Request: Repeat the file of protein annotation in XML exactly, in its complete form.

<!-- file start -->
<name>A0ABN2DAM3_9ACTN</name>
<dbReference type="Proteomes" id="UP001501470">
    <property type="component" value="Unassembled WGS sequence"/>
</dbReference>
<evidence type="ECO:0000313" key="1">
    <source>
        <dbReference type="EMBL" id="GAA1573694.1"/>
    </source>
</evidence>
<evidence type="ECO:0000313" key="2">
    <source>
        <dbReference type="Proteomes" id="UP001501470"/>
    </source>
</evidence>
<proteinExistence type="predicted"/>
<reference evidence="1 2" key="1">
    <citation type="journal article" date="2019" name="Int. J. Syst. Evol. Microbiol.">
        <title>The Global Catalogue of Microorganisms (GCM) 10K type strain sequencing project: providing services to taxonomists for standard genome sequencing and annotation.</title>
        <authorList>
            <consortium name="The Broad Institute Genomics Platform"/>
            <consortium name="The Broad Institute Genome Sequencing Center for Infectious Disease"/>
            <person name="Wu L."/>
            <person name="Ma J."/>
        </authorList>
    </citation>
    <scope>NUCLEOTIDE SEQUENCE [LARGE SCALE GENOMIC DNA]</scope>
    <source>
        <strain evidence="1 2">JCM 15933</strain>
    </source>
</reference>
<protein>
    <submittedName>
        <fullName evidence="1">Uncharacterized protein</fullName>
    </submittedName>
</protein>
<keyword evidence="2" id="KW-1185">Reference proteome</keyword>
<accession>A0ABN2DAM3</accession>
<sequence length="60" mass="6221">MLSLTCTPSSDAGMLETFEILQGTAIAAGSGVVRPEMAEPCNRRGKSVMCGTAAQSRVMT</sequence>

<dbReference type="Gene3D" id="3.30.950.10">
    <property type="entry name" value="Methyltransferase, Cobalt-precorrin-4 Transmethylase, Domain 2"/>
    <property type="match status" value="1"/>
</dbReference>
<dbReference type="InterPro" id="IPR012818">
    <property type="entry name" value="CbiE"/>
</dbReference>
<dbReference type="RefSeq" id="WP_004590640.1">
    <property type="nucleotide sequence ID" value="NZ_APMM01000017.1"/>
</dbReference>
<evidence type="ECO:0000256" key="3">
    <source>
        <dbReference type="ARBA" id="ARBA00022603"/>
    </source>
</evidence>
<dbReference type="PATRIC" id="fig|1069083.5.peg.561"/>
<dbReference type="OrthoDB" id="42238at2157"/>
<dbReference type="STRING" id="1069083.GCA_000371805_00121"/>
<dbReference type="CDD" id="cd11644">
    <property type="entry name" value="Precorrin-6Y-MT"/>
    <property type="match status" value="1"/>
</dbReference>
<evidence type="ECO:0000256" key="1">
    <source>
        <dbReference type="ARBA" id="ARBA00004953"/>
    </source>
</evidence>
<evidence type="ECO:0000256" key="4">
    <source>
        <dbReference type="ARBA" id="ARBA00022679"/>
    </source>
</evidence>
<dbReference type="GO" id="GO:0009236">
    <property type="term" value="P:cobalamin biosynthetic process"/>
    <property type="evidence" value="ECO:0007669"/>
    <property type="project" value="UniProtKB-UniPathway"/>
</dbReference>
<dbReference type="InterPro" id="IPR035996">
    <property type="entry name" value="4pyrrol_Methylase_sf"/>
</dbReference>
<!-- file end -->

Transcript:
<name>A0ABN2DAM3_9ACTN</name>
<dbReference type="Proteomes" id="UP001501470">
    <property type="component" value="Unassembled WGS sequence"/>
</dbReference>
<evidence type="ECO:0000313" key="1">
    <source>
        <dbReference type="EMBL" id="GAA1573694.1"/>
    </source>
</evidence>
<evidence type="ECO:0000313" key="2">
    <source>
        <dbReference type="Proteomes" id="UP001501470"/>
    </source>
</evidence>
<proteinExistence type="predicted"/>
<reference evidence="1 2" key="1">
    <citation type="journal article" date="2019" name="Int. J. Syst. Evol. Microbiol.">
        <title>The Global Catalogue of Microorganisms (GCM) 10K type strain sequencing project: providing services to taxonomists for standard genome sequencing and annotation.</title>
        <authorList>
            <consortium name="The Broad Institute Genomics Platform"/>
            <consortium name="The Broad Institute Genome Sequencing Center for Infectious Disease"/>
            <person name="Wu L."/>
            <person name="Ma J."/>
        </authorList>
    </citation>
    <scope>NUCLEOTIDE SEQUENCE [LARGE SCALE GENOMIC DNA]</scope>
    <source>
        <strain evidence="1 2">JCM 15933</strain>
    </source>
</reference>
<protein>
    <submittedName>
        <fullName evidence="1">Uncharacterized protein</fullName>
    </submittedName>
</protein>
<keyword evidence="2" id="KW-1185">Reference proteome</keyword>
<accession>A0ABN2DAM3</accession>
<sequence length="60" mass="6221">MLSLTCTPSSDAGMLETFEILQGTAIAAGSGVVRPEMAEPCNRRGKSVMCGTAAQSRVMT</sequence>

<dbReference type="Gene3D" id="3.30.950.10">
    <property type="entry name" value="Methyltransferase, Cobalt-precorrin-4 Transmethylase, Domain 2"/>
    <property type="match status" value="1"/>
</dbReference>
<dbReference type="InterPro" id="IPR012818">
    <property type="entry name" value="CbiE"/>
</dbReference>
<dbReference type="RefSeq" id="WP_004590640.1">
    <property type="nucleotide sequence ID" value="NZ_APMM01000017.1"/>
</dbReference>
<evidence type="ECO:0000256" key="3">
    <source>
        <dbReference type="ARBA" id="ARBA00022603"/>
    </source>
</evidence>
<dbReference type="PATRIC" id="fig|1069083.5.peg.561"/>
<dbReference type="OrthoDB" id="42238at2157"/>
<dbReference type="STRING" id="1069083.GCA_000371805_00121"/>
<dbReference type="CDD" id="cd11644">
    <property type="entry name" value="Precorrin-6Y-MT"/>
    <property type="match status" value="1"/>
</dbReference>
<evidence type="ECO:0000256" key="1">
    <source>
        <dbReference type="ARBA" id="ARBA00004953"/>
    </source>
</evidence>
<evidence type="ECO:0000256" key="4">
    <source>
        <dbReference type="ARBA" id="ARBA00022679"/>
    </source>
</evidence>
<dbReference type="GO" id="GO:0009236">
    <property type="term" value="P:cobalamin biosynthetic process"/>
    <property type="evidence" value="ECO:0007669"/>
    <property type="project" value="UniProtKB-UniPathway"/>
</dbReference>
<dbReference type="InterPro" id="IPR035996">
    <property type="entry name" value="4pyrrol_Methylase_sf"/>
</dbReference>